Condo frozen pipes are a common problem among many condo associations, particularly those located in colder states. But, is it your job to fix these pipes? Or, is someone else accountable for them?
DEALING WITH CONDO FROZEN PIPES
Every season has its range of weather-specific concerns for property owners and condominium associations. In the winter, that includes the risk of water damage and frozen pipes on the property. But, dealing with freezing drain pipes is something a lot of condo associations must do. In fact, some associations encounter this problem on a yearly basis.
When condo frozen pipes occur, you must immediately take action. This way, you can prevent further damage from taking place. Beyond looking for a solution, though, most people are concerned with the cost of repairs. Particularly, who will cover them?
WHO IS RESPONSIBLE FOR REPAIR OF WATER PIPES IN CONDOS?
The first thing you must do is check your condo association’s governing documents. Not all associations have the same rules when it comes to repairing frozen pipes in condos, so it is best to refer to these documents first instead of looking for a blanket solution. Your association could have specific guidelines on how to deal with condo frozen pipes. If not, there are some general rules that apply:
- Unit Owner’s Responsibility. The unit owner must cover the repair of the pipe if the leak exists in a section of the pipe that serves only that unit.
- Condo Association’s Responsibility. On the other hand, if the pipe is located in a mainline or serves more than one unit, then the condo association must cover the cost of repairs.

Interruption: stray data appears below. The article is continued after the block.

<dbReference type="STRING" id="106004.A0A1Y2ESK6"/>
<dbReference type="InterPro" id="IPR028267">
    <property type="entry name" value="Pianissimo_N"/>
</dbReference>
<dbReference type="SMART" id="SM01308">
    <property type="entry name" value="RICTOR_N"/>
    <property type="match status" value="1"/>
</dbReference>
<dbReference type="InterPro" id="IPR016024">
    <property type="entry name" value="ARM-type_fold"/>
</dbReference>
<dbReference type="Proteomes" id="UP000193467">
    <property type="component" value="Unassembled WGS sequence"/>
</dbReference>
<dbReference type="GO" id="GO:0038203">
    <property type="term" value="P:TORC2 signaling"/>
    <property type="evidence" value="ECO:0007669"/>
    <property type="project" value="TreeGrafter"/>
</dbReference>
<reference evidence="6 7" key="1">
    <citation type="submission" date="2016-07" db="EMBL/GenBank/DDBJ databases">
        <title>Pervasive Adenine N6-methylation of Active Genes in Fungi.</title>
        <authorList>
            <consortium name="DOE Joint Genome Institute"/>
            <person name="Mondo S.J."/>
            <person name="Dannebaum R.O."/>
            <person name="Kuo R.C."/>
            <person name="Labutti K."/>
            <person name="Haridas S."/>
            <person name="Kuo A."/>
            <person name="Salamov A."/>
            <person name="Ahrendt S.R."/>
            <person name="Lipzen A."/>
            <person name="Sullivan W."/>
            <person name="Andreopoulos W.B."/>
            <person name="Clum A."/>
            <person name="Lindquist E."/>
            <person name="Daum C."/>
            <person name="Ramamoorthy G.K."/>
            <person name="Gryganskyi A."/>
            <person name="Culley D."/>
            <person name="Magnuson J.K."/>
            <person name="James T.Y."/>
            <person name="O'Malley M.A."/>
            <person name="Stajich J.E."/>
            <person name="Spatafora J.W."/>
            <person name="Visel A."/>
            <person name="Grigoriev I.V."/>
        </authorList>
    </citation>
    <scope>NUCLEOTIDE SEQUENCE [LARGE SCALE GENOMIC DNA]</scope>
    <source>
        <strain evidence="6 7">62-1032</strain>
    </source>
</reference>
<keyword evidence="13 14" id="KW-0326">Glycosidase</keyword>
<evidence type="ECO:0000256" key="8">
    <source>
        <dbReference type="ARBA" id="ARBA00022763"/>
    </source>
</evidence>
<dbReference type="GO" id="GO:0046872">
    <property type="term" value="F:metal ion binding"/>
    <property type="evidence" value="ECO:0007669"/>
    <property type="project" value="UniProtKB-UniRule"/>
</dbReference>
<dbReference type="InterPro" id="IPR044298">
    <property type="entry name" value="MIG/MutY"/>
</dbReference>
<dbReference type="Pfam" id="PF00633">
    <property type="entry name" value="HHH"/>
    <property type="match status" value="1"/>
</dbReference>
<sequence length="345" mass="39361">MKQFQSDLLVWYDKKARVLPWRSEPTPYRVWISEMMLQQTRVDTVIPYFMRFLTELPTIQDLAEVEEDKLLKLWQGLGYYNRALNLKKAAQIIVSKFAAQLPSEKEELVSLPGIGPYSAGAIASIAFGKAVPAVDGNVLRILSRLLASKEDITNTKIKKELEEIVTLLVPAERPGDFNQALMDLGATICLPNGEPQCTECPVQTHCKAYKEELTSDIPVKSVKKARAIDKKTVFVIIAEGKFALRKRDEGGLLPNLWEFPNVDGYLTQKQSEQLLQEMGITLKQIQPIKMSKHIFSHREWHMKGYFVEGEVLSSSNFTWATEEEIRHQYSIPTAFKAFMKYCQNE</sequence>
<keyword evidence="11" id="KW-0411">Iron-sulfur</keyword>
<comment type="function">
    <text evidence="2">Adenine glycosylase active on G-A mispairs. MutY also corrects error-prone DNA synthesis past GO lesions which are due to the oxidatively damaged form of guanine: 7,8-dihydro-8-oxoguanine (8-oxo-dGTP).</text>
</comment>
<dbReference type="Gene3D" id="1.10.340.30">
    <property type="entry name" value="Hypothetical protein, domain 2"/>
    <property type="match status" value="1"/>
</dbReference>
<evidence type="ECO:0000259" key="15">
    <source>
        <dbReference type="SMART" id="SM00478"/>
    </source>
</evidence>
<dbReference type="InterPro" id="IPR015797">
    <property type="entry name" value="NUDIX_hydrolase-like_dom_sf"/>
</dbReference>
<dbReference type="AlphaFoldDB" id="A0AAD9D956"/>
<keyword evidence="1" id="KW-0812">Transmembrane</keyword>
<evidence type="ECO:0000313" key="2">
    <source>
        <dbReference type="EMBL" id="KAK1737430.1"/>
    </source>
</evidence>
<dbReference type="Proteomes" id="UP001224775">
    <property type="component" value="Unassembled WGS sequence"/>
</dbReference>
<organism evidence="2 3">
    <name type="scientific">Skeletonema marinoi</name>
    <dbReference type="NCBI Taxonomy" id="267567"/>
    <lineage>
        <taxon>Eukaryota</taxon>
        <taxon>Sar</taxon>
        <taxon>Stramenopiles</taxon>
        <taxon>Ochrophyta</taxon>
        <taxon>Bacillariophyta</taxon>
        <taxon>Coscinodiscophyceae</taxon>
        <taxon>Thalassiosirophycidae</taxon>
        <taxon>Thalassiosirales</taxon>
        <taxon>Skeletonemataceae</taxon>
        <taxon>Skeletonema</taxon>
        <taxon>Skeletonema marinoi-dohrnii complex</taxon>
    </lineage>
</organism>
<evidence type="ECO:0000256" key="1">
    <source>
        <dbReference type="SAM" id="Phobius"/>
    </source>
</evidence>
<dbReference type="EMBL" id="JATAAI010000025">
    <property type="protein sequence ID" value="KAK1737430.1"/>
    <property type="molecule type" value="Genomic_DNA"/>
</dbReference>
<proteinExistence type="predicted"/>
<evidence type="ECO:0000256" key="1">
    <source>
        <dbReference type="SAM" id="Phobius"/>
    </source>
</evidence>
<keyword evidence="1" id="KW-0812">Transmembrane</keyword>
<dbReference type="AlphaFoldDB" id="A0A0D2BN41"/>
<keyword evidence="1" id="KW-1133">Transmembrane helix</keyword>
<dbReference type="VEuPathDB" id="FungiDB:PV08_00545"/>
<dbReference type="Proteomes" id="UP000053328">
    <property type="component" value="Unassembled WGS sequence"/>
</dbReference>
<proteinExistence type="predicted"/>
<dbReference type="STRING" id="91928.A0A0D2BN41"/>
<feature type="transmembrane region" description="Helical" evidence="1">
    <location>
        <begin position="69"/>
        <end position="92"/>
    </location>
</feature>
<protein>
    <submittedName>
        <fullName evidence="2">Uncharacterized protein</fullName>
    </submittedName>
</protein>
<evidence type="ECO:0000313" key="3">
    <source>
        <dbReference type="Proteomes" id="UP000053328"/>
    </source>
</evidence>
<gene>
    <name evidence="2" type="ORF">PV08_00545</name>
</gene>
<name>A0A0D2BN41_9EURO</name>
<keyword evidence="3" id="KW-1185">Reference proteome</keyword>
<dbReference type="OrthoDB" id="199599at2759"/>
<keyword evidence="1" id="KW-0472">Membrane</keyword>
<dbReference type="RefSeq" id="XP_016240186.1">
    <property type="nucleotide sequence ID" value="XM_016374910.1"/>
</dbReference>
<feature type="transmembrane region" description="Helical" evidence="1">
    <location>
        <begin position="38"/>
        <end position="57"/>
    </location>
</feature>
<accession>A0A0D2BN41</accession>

If your governing documents don’t include these stipulations, then it’s probably time to consider amending them. Some associations have outdated governing documents which can include unenforceable rules. A good way to ensure homeowners understand and agree with this type of responsibility is to outline them in the bylaws.
Of course, changing rules and covenants isn’t an easy job. Some state laws require cooperation from homeowners to make any changes, and homeowners can even reverse rules in others. When crafting your amendments, make sure to consult your association’s attorney to help with the wording. This way, you can ensure these changes don’t come into conflict with the law or other rules in the governing documents. It’s also a good way to protect your condo association from liability.
PREVENTING FROZEN PIPES IN CONDOMINIUMS
Frozen pipes happen when outside temperatures reach freezing and there is a lack of heat inside the property. Then, the water freezes and can cause the pipes to crack or burst.
It’s important to remind residents that even if they are going on vacation during the winter season, turning down the heat too much can negatively affect their pipes.
It’s also a good idea to install pipe insulation to protect the pipes and avoid freezing. Seal any cracks and crawl spaces to prevent drafts from getting into your water systems. Simply applying heating tape on the pipe can also work wonders.